Cutaway Cultural Precinct
2951-GFA-SYD.AU-2022
Architect: GFA2
Client: Unknown
Status: Competition (2022)
Clasification: 2 prize
Location: Sydney, Australia
Coordinates: -33.860396, 151.202053
Climate: Temperate, Humid subtropical
Materials: Concrete, Stone
Environments: Seaside, Urban
Visualizer: Jeudi Wang
Scale: Medium
Types: Cultural, Cultural center, Refurbishment

The proposal sets up the conditions for the Cutaway Cultural Precinct to emerge, by establishing an urban-cultural typology that aims to create an institution that links itself to its broader context. It addresses the collective imagination of Sydney’s legacy of monumental interiors while unfolding a possible framework for new contemporary audiences to emerge.

A new layered building sits inside an existing infrastructural building, adopting a three-part vertical organization by placing the main event hall and its amenities on the ground level; the gallery and pre-function areas on the mezzanine level; and the technical floor and Waranara room on the second level. These primary programs run longitudinally in the plan with adjacent ancillary areas discreetly serving the main room.

The oceanic panorama and picturesque presence of the reconstituted mountain precede the experience of entering the Cutaway. After passing through the massive metallic entry door with big signage, a drastic shift in scale introduces the generous yet austere foyer. At this point, visitors can freely pursue three options: the urban thoroughfare along the main hall, the event room via any of the seven gateways, or the internal stairway that leads to the continuous piano nobile and the Waranara room.

The ultimate protagonist is the event hall. Monumental yet approachable, the enormous interior is the cultural overcoat that creates a condition of sheltered publicness. The multi-functional room conjures a strong graphic and formal identity while fulfilling the technical requirements of a flexible event space to host music performances, fashion catwalks, food markets and art fairs. The long room is enclosed from the climate yet open to the generosity of light, the land itself, and the urban passage via some triangular openings over an inclined wall. The main hall simultaneously performs for large audiences and the wandering visitor.

The 86x27x9m hall is served by a technical floor above that is defined by deep beams that span the existing structure, a back-of-house on the western side, a loading dock on the north, and public access along the eastern wall. The room can provide partial to complete enclosure to optimize the space’s acoustic and lighting performance. Its triangular gateways offer glimpses of the sandstone cliff face while playfully turning each audience member into an instant celebrity making a grand entrance. It also allows urban voyeurs to observe people and events from the chic piano nobile. An alleyway and destination all at once, this buffer space didactically reveals the complexity of the section where multiple environments coexist amongst layered materiality. Further, the iconographic triangular motif is both explicit and subtle in appearance across the project’s different spaces and ties together its heterogeneous collection of characteristic interiors.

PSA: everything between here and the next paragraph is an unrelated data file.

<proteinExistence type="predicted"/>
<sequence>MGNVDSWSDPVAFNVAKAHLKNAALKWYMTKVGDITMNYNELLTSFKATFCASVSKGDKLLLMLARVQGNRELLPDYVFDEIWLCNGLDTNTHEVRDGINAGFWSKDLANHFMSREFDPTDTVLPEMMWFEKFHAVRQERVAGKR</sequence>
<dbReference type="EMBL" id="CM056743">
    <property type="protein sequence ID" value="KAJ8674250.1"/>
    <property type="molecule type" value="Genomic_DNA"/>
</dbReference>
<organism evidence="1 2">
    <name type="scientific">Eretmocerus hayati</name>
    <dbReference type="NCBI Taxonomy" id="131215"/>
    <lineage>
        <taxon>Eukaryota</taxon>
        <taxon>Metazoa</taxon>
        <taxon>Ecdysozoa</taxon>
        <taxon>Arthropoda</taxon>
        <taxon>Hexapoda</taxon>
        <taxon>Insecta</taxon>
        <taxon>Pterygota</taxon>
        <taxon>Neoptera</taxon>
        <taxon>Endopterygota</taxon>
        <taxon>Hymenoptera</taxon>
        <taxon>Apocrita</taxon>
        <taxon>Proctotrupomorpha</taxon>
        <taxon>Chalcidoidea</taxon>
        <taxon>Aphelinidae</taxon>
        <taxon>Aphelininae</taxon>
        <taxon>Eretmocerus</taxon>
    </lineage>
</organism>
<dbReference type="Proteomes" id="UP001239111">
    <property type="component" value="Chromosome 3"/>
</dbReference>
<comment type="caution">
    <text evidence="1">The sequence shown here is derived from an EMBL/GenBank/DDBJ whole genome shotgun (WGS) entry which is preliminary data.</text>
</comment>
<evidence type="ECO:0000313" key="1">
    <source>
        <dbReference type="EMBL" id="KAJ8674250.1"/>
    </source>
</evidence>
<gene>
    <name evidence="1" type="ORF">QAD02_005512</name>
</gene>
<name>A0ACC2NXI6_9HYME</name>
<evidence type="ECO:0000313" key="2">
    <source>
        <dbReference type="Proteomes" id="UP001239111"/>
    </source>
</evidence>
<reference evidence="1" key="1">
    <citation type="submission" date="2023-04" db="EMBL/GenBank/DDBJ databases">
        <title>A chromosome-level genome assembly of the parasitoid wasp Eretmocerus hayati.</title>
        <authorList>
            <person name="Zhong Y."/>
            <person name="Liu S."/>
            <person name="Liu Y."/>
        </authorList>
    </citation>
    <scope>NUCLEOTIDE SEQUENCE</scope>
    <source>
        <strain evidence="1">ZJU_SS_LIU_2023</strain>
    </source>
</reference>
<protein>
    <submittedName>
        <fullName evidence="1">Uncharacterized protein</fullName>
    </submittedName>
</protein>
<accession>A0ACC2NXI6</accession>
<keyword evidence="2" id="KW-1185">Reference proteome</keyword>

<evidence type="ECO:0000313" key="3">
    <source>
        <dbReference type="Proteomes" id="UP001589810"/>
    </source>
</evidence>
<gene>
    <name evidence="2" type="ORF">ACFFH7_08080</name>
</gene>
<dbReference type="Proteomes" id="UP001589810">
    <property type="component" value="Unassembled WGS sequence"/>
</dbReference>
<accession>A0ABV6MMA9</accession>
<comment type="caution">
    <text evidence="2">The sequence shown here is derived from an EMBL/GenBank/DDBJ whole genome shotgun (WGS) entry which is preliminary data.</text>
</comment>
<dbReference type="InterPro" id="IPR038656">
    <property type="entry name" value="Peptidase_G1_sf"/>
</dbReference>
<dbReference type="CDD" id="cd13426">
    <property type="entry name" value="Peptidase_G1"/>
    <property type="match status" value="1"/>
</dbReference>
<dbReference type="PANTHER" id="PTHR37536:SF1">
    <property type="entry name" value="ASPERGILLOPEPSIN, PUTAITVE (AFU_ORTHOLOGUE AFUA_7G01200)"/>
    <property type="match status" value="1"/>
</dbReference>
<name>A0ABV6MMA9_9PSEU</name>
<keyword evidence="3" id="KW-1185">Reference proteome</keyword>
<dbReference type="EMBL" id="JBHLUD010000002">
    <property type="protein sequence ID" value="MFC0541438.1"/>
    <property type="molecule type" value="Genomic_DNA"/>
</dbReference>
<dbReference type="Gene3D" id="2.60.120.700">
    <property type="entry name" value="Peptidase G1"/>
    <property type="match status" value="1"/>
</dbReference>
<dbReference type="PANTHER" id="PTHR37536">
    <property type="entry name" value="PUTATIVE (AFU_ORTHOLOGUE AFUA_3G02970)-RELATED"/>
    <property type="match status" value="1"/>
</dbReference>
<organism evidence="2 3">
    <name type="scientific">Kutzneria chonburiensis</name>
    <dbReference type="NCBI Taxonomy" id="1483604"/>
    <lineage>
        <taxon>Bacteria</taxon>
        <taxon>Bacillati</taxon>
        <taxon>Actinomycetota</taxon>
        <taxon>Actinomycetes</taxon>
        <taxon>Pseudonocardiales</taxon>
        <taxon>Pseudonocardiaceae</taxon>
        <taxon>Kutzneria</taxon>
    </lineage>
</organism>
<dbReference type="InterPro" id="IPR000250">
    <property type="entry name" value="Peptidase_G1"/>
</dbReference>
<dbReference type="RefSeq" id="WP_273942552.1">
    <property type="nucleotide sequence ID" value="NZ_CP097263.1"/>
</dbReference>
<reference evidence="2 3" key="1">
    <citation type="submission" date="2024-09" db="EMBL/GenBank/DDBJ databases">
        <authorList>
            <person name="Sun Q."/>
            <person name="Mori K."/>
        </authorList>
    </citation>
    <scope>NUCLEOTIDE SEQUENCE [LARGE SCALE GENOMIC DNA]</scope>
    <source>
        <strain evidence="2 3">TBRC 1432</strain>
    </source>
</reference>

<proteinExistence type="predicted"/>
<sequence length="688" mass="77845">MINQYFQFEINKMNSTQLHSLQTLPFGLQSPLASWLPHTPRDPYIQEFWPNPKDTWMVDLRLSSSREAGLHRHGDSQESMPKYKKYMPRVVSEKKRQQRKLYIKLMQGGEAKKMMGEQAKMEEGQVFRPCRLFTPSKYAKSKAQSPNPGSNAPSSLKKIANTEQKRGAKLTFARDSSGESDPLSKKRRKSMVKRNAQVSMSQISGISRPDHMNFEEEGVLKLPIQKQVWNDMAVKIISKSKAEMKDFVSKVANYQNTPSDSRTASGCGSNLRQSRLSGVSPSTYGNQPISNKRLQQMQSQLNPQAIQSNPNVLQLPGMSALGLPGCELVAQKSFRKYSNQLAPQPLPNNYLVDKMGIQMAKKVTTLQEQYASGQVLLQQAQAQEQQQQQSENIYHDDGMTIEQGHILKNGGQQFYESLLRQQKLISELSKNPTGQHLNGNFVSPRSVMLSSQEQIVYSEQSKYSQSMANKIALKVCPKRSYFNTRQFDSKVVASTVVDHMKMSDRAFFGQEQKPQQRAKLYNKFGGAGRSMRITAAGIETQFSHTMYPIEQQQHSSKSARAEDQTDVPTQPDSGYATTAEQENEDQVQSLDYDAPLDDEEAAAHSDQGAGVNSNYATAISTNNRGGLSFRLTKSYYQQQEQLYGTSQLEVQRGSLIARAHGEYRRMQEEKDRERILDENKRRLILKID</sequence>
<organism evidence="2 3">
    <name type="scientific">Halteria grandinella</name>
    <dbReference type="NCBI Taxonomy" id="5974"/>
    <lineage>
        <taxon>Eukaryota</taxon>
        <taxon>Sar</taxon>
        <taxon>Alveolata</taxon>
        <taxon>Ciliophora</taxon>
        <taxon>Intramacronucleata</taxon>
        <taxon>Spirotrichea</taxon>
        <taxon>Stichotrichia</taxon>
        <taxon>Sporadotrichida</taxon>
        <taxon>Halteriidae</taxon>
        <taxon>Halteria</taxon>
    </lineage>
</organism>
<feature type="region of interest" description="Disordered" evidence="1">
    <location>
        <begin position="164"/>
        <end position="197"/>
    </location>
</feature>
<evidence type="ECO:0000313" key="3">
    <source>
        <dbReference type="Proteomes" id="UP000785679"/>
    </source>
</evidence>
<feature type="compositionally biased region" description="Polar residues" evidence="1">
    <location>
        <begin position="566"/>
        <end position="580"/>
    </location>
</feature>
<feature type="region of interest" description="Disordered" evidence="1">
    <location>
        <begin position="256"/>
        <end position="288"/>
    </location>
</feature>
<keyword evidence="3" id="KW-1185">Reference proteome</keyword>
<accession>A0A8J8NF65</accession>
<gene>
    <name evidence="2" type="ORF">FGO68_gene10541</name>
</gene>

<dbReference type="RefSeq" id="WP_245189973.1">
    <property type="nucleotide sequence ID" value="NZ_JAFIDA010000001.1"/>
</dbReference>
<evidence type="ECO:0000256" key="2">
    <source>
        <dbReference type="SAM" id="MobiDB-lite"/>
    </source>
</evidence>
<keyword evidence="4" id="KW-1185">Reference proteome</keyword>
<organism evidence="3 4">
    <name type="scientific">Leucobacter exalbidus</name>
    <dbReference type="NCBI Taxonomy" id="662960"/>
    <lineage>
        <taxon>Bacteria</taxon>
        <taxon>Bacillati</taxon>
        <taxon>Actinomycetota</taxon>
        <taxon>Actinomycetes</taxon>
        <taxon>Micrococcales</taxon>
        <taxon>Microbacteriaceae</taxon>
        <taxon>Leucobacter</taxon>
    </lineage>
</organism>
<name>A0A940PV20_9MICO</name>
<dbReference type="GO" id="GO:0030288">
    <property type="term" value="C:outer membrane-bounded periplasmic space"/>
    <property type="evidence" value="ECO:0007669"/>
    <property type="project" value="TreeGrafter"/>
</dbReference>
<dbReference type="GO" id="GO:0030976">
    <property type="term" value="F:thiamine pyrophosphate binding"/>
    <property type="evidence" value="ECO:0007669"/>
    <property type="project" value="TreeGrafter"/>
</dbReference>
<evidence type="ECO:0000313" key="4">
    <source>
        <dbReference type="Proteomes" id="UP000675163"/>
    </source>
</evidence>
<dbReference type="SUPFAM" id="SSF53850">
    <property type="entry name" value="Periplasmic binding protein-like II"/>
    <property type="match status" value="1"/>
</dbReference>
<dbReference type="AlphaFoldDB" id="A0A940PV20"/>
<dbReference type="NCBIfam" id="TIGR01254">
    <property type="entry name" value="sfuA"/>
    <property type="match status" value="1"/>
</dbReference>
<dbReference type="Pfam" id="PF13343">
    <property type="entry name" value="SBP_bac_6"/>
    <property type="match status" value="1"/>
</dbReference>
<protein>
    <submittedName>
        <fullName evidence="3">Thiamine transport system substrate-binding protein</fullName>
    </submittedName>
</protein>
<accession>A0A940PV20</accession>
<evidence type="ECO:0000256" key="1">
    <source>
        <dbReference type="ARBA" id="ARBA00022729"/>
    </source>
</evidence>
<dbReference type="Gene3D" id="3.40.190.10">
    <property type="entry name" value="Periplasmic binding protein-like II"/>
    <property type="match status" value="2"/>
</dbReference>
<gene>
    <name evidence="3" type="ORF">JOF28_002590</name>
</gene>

Combinations of banal and luxurious materials, structures, acoustics, economics, and technologies compose a multi-layered assembly of products from aluminium to plasterboard finishes. The project hosts a rich language of surfaces, some raw and rough, others smooth and articulated by exaggerated windows, and is complemented by playful signage, colourful furniture, giant blinds, and various other features.

Both urban and iconic, the proposal combines a simple plan with a thick section full of intention. Its architectural definition celebrates and amplifies the dramatic space provided by the Cutaway and its layered history. The project offers a sense of identity and flexibility, a majestic cultural interior for Sydney. Any less would have not been enough.

Team: Angelo Candalepas, Guillermo Fernández-Abascal, and Gabriel Fernández-Abascal, Charles Curtin, Benji Brennan, Clarasya Goh, Leonidas Koumoris, Ben Mitchell, Miguel Gilarte; Adrian Curtin, Jeremy Loblay, Lewis Evans, Sora Graham, and Billy McQueenie | Collaborator: Miguel Rodríguez-Casellas, Nicole Ho | Consultant: ARUP, Steensen Varming, FRD, Acoustic Studio, Setting Line, Alfred, Prism Façade, Philip Chun, Affinity Fire Engineering, Warren Smith Consulting Engineers, Cultural Capital, Tristen Harwood, Dean Cross, URBIS, Aspect, Balarinji, Wirrigan Group, AX Interactive, Studio MAAT, Safe Design Australia, CPP Wind Engineering, Sangster Design Group Pty Ltd, LID, TTW | Model maker: Jack Cooper, Mia Coupland | Photography: Hamish McIntosh | Post date: 05/07/2022 | Views: 735